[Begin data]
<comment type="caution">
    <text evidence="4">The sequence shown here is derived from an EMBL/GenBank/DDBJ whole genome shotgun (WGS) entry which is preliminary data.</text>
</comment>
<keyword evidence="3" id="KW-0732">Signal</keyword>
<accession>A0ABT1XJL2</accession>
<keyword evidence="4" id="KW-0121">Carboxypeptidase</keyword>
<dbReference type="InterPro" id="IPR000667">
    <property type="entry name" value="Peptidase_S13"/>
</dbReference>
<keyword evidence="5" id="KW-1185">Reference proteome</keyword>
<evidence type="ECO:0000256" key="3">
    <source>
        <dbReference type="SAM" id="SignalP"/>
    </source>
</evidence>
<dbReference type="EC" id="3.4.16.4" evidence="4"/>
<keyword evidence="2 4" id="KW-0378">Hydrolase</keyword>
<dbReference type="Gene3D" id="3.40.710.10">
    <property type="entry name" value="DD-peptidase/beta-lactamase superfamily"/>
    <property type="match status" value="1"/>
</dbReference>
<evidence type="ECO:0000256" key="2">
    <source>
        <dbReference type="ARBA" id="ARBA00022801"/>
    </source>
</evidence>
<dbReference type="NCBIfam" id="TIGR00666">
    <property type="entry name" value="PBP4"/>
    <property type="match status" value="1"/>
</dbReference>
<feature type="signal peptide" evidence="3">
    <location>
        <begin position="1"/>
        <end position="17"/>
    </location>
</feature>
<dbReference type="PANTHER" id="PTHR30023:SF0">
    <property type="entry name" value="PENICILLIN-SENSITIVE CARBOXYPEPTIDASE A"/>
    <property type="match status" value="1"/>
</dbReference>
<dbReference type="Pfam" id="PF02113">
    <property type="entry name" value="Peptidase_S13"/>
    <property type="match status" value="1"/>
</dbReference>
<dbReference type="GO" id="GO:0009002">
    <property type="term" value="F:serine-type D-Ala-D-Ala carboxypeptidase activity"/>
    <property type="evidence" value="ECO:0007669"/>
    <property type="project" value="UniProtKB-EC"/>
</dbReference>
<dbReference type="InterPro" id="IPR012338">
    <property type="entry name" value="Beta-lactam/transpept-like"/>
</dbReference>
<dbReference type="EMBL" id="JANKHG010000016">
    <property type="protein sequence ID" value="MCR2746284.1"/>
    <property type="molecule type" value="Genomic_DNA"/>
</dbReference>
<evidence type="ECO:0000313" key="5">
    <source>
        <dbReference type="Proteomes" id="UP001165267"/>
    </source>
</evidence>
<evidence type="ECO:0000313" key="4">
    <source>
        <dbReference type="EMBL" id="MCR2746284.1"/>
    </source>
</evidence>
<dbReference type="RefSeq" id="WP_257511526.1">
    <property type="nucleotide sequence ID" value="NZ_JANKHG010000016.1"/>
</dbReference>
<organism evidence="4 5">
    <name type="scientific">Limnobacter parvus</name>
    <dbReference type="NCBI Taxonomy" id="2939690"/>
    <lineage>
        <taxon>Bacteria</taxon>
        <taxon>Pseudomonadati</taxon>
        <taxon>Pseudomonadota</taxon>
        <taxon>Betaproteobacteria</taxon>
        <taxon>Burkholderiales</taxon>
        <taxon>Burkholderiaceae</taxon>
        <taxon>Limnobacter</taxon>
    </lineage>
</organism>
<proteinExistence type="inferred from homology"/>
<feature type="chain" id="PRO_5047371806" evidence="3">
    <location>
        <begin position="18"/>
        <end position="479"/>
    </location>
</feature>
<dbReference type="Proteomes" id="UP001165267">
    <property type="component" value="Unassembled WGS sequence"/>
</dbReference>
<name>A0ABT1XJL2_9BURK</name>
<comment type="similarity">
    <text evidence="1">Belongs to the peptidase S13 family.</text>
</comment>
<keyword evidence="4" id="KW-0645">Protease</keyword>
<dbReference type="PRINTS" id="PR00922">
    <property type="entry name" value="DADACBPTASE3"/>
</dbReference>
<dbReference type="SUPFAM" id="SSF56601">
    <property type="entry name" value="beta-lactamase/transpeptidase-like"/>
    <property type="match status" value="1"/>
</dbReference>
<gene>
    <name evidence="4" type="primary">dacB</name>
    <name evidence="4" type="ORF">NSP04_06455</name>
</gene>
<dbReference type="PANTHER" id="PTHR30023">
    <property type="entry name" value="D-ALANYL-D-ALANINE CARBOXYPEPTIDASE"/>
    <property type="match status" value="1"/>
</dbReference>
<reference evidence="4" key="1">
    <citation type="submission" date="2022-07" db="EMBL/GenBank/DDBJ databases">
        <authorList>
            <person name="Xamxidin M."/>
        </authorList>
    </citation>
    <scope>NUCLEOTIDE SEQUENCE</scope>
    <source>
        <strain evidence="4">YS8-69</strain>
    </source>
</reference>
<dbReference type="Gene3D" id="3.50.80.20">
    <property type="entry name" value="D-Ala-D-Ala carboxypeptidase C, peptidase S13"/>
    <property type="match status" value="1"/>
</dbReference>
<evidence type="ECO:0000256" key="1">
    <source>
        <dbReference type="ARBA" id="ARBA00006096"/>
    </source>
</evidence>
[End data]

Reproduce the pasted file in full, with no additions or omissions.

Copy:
<comment type="caution">
    <text evidence="4">The sequence shown here is derived from an EMBL/GenBank/DDBJ whole genome shotgun (WGS) entry which is preliminary data.</text>
</comment>
<keyword evidence="3" id="KW-0732">Signal</keyword>
<accession>A0ABT1XJL2</accession>
<keyword evidence="4" id="KW-0121">Carboxypeptidase</keyword>
<dbReference type="InterPro" id="IPR000667">
    <property type="entry name" value="Peptidase_S13"/>
</dbReference>
<keyword evidence="5" id="KW-1185">Reference proteome</keyword>
<evidence type="ECO:0000256" key="3">
    <source>
        <dbReference type="SAM" id="SignalP"/>
    </source>
</evidence>
<dbReference type="EC" id="3.4.16.4" evidence="4"/>
<keyword evidence="2 4" id="KW-0378">Hydrolase</keyword>
<dbReference type="Gene3D" id="3.40.710.10">
    <property type="entry name" value="DD-peptidase/beta-lactamase superfamily"/>
    <property type="match status" value="1"/>
</dbReference>
<evidence type="ECO:0000256" key="2">
    <source>
        <dbReference type="ARBA" id="ARBA00022801"/>
    </source>
</evidence>
<dbReference type="NCBIfam" id="TIGR00666">
    <property type="entry name" value="PBP4"/>
    <property type="match status" value="1"/>
</dbReference>
<feature type="signal peptide" evidence="3">
    <location>
        <begin position="1"/>
        <end position="17"/>
    </location>
</feature>
<dbReference type="PANTHER" id="PTHR30023:SF0">
    <property type="entry name" value="PENICILLIN-SENSITIVE CARBOXYPEPTIDASE A"/>
    <property type="match status" value="1"/>
</dbReference>
<dbReference type="Pfam" id="PF02113">
    <property type="entry name" value="Peptidase_S13"/>
    <property type="match status" value="1"/>
</dbReference>
<dbReference type="GO" id="GO:0009002">
    <property type="term" value="F:serine-type D-Ala-D-Ala carboxypeptidase activity"/>
    <property type="evidence" value="ECO:0007669"/>
    <property type="project" value="UniProtKB-EC"/>
</dbReference>
<dbReference type="InterPro" id="IPR012338">
    <property type="entry name" value="Beta-lactam/transpept-like"/>
</dbReference>
<dbReference type="EMBL" id="JANKHG010000016">
    <property type="protein sequence ID" value="MCR2746284.1"/>
    <property type="molecule type" value="Genomic_DNA"/>
</dbReference>
<evidence type="ECO:0000313" key="5">
    <source>
        <dbReference type="Proteomes" id="UP001165267"/>
    </source>
</evidence>
<evidence type="ECO:0000313" key="4">
    <source>
        <dbReference type="EMBL" id="MCR2746284.1"/>
    </source>
</evidence>
<dbReference type="RefSeq" id="WP_257511526.1">
    <property type="nucleotide sequence ID" value="NZ_JANKHG010000016.1"/>
</dbReference>
<organism evidence="4 5">
    <name type="scientific">Limnobacter parvus</name>
    <dbReference type="NCBI Taxonomy" id="2939690"/>
    <lineage>
        <taxon>Bacteria</taxon>
        <taxon>Pseudomonadati</taxon>
        <taxon>Pseudomonadota</taxon>
        <taxon>Betaproteobacteria</taxon>
        <taxon>Burkholderiales</taxon>
        <taxon>Burkholderiaceae</taxon>
        <taxon>Limnobacter</taxon>
    </lineage>
</organism>
<proteinExistence type="inferred from homology"/>
<feature type="chain" id="PRO_5047371806" evidence="3">
    <location>
        <begin position="18"/>
        <end position="479"/>
    </location>
</feature>
<dbReference type="Proteomes" id="UP001165267">
    <property type="component" value="Unassembled WGS sequence"/>
</dbReference>
<name>A0ABT1XJL2_9BURK</name>
<comment type="similarity">
    <text evidence="1">Belongs to the peptidase S13 family.</text>
</comment>
<keyword evidence="4" id="KW-0645">Protease</keyword>
<dbReference type="PRINTS" id="PR00922">
    <property type="entry name" value="DADACBPTASE3"/>
</dbReference>
<dbReference type="SUPFAM" id="SSF56601">
    <property type="entry name" value="beta-lactamase/transpeptidase-like"/>
    <property type="match status" value="1"/>
</dbReference>
<gene>
    <name evidence="4" type="primary">dacB</name>
    <name evidence="4" type="ORF">NSP04_06455</name>
</gene>
<dbReference type="PANTHER" id="PTHR30023">
    <property type="entry name" value="D-ALANYL-D-ALANINE CARBOXYPEPTIDASE"/>
    <property type="match status" value="1"/>
</dbReference>
<reference evidence="4" key="1">
    <citation type="submission" date="2022-07" db="EMBL/GenBank/DDBJ databases">
        <authorList>
            <person name="Xamxidin M."/>
        </authorList>
    </citation>
    <scope>NUCLEOTIDE SEQUENCE</scope>
    <source>
        <strain evidence="4">YS8-69</strain>
    </source>
</reference>
<dbReference type="Gene3D" id="3.50.80.20">
    <property type="entry name" value="D-Ala-D-Ala carboxypeptidase C, peptidase S13"/>
    <property type="match status" value="1"/>
</dbReference>
<evidence type="ECO:0000256" key="1">
    <source>
        <dbReference type="ARBA" id="ARBA00006096"/>
    </source>
</evidence>